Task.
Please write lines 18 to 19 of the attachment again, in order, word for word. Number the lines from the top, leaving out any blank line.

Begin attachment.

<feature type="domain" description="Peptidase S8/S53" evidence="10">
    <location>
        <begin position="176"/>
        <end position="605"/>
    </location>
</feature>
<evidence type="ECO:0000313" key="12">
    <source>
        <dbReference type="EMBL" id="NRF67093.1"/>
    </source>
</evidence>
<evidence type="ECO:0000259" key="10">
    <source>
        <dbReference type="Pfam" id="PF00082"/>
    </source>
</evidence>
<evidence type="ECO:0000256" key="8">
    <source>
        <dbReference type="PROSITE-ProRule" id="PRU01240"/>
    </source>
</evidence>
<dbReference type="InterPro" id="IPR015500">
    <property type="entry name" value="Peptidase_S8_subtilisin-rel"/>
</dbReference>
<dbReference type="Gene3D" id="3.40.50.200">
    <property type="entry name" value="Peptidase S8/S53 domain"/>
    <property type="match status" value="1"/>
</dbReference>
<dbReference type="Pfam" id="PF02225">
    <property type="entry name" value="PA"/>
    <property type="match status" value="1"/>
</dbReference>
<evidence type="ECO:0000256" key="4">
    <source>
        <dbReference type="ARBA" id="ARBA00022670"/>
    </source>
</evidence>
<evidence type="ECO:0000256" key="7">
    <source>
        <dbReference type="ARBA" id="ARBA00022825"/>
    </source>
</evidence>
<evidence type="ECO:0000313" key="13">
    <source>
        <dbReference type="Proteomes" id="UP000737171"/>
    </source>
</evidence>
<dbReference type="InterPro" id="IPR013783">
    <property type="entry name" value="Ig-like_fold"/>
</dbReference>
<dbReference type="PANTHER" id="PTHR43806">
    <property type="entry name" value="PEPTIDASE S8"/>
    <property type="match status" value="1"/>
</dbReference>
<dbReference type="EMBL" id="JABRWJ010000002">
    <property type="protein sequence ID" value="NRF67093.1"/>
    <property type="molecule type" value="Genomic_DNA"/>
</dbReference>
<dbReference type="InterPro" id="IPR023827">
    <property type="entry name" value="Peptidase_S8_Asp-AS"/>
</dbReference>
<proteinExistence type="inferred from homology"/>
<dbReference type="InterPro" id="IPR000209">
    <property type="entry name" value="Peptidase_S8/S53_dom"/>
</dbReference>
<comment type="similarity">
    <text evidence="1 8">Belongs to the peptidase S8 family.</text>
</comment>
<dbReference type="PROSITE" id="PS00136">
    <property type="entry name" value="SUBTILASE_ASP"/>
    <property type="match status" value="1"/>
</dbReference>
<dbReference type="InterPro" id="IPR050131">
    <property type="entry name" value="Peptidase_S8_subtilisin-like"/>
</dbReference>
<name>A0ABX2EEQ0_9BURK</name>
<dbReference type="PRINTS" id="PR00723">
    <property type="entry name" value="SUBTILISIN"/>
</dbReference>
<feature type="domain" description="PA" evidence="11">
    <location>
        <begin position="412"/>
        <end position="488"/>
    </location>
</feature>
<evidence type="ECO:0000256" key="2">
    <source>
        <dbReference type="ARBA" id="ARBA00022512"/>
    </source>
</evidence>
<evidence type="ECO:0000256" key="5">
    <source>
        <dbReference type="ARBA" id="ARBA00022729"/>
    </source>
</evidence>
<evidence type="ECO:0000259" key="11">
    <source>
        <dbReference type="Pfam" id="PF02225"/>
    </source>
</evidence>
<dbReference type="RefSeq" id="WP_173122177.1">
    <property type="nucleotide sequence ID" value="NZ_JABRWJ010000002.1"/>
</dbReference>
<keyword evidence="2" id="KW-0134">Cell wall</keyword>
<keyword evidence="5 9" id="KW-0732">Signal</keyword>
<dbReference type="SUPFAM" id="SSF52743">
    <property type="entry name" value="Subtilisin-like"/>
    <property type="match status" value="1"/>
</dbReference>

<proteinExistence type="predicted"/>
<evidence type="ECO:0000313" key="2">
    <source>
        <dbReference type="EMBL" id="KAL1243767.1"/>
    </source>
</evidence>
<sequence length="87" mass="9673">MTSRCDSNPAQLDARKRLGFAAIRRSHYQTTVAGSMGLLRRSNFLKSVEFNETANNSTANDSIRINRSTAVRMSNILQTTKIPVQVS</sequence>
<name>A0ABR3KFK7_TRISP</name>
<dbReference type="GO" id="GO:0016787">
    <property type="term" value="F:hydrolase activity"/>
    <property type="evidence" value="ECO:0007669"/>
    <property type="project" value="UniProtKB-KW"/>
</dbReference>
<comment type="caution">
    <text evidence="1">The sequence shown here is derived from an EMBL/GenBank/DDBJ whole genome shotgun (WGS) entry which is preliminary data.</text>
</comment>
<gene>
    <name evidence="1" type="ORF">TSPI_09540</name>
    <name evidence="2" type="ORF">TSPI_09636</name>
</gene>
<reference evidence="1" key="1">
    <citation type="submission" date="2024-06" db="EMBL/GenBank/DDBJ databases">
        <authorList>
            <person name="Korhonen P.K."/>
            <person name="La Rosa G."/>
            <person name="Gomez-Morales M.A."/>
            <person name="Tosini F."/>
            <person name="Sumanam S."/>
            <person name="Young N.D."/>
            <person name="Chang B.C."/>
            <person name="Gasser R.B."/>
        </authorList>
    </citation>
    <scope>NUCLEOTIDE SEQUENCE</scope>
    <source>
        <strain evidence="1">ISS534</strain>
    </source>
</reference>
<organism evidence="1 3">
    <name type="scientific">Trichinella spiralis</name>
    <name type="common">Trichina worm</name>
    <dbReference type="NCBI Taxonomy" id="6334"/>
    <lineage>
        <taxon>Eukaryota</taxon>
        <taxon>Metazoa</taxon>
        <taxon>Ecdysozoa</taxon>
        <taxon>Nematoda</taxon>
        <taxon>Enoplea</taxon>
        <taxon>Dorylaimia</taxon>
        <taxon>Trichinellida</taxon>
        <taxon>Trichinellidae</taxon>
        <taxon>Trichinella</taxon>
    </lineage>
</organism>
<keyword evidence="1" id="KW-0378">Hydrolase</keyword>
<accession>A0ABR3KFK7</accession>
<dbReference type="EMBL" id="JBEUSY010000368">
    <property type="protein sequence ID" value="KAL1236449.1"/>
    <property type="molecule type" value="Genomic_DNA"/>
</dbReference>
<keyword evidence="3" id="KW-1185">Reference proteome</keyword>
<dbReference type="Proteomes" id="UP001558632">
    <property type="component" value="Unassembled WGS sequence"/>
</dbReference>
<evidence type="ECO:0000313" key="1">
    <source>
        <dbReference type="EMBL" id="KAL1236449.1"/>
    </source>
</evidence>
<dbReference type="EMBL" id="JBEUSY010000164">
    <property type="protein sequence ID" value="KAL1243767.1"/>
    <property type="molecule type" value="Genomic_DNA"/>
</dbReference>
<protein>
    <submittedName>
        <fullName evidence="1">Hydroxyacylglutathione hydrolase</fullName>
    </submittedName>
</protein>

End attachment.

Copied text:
    <source>
        <dbReference type="PROSITE-ProRule" id="PRU01240"/>